An Msh2 conditional knockout mouse for studying intestinal cancer and testing anticancer agents.

Gastroenterology 2010 Mar 18;138(3):993-1002.e1. Epub 2009 Nov 18.

Department of Medicine/Division of Genetics, Brigham and Women's Hospital, Harvard Medical School, Boston, Massachusetts 02115, USA.

Background & Aims: Mutations in the DNA mismatch repair (MMR) gene MSH2 cause Lynch syndromes I and II and sporadic colorectal cancers. Msh2(null) mice predominantly develop lymphoma and do not accurately recapitulate the colorectal cancer phenotype.

Methods: We generated and examined mice with a conditional Msh2 disruption (Msh2(LoxP)), permitting tissue-specific gene inactivation. ECMsh2(LoxP/LoxP) mice carried an EIIa-Cre transgene, and VCMsh2(LoxP/LoxP) mice carried a Villin-Cre transgene. We combined the VCMsh2(LoxP) allele with either Msh2(Delta7null) (VCMsh2(LoxP/null)) or Msh2(G674D) mutations (VCMsh2(LoxP/G674D)) to create allelic phase mutants. These mice were given cisplatin or 5-fluorouracil/leucovorin and oxaliplatin (FOLFOX), and their tumors were measured by magnetic resonance imaging.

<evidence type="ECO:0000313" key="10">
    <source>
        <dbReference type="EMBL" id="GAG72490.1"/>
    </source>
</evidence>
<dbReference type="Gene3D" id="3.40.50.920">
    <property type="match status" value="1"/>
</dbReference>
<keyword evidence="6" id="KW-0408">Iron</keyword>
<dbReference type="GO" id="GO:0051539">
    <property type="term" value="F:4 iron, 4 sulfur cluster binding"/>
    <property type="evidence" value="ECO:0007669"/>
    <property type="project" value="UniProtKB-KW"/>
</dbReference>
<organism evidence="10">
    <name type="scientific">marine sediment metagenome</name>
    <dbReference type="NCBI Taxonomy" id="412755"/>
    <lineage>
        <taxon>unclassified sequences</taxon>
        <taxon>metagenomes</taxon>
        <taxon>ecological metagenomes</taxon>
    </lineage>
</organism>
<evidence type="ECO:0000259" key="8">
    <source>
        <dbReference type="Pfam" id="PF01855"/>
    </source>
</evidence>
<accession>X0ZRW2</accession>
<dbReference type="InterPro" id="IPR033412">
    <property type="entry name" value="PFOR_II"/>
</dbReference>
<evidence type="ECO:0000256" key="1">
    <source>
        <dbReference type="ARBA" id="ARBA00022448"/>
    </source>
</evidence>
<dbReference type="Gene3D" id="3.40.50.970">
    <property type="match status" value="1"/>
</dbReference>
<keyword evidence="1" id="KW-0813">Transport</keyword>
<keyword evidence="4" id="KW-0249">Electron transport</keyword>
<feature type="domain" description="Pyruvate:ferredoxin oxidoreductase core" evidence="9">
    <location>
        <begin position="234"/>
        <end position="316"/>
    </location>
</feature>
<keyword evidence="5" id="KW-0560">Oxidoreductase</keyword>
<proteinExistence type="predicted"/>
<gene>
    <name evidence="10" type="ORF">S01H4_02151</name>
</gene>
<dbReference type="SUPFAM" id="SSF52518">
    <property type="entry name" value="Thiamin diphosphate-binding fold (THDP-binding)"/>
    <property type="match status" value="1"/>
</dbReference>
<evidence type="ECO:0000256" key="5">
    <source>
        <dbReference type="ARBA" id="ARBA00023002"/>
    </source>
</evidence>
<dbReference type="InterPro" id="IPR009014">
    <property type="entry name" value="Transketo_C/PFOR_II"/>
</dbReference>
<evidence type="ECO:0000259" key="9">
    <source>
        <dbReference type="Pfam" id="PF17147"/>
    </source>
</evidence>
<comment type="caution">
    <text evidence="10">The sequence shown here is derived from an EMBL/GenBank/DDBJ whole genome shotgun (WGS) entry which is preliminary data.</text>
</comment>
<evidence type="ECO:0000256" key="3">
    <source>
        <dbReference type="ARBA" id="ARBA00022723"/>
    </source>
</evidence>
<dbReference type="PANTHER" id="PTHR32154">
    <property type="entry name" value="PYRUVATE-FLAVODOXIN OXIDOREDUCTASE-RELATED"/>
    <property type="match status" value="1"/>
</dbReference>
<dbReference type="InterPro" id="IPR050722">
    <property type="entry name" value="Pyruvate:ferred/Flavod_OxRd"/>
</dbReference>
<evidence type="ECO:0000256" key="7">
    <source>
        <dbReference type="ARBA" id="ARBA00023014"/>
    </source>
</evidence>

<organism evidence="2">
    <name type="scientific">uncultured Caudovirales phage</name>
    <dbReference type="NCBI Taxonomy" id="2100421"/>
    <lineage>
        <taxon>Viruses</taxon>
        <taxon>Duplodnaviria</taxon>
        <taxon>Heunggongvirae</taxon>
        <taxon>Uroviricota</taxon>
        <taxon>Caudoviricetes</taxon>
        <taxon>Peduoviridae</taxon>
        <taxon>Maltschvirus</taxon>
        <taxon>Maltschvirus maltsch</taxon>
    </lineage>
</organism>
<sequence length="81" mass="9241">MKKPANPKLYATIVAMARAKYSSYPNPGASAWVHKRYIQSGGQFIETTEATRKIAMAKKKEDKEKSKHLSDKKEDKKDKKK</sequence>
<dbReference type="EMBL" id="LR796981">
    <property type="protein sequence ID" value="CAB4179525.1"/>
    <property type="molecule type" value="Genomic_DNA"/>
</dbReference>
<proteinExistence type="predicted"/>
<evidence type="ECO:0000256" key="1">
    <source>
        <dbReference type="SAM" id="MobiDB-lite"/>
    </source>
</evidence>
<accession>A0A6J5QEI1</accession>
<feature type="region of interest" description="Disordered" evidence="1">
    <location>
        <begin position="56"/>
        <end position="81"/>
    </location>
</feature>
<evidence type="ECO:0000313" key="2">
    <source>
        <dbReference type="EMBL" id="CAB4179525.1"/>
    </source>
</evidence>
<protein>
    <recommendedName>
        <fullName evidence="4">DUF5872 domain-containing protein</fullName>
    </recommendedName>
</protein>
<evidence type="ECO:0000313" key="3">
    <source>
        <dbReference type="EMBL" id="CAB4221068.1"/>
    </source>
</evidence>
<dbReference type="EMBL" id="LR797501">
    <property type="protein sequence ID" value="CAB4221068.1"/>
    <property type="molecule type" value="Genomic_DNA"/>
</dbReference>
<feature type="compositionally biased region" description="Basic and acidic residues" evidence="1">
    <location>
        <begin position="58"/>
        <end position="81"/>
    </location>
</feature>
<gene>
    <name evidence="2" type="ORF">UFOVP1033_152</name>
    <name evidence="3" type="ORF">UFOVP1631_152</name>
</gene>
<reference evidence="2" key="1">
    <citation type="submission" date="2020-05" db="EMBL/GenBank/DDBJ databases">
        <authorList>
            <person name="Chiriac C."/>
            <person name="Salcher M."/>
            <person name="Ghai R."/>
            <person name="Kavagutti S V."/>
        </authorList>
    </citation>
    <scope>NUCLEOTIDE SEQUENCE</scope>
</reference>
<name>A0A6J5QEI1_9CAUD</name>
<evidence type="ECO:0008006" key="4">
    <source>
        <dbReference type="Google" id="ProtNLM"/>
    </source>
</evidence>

Results: Embryonic fibroblasts from ECMsh2(LoxP/LoxP) mice do not express MSH2 and are MMR deficient. Reverse transcription, polymerase chain reaction, and immunohistochemistry from VCMsh2(LoxP/LoxP) mice demonstrated specific loss of Msh2 messenger RNA and protein from epithelial cells of the intestinal tract. Microsatellite instability was observed in all VCMsh2 strains and limited to the intestinal mucosa. Resulting adenomas and adenocarcinomas had somatic truncation mutations to the adenomatous polyposis coli (Apc) gene. VCMsh2(LoxP/LoxP) mice did not develop lymphoma. Comparison of allelic phase tumors revealed significant differences in multiplicity and size. When treated with cisplatin or FOLFOX, tumor size was reduced in VCMsh2(LoxP/G674D) but not VCMsh2(LoxP/null) tumors. The apoptotic response to FOLFOX was partially sustained in the intestinal mucosa of VCMsh2(LoxP/G674D) animals.

Conclusions: Msh2(LoxP/LoxP) mice in combination with appropriate Cre recombinase transgenes have excellent potential for preclinical modeling of Lynch syndrome, MMR-deficient tumors of other tissue types, and use in drug development.

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http://dx.doi.org/10.1053/j.gastro.2009.11.009DOI Listing
http://www.ncbi.nlm.nih.gov/pmc/articles/PMC2862591PMC
March 2010
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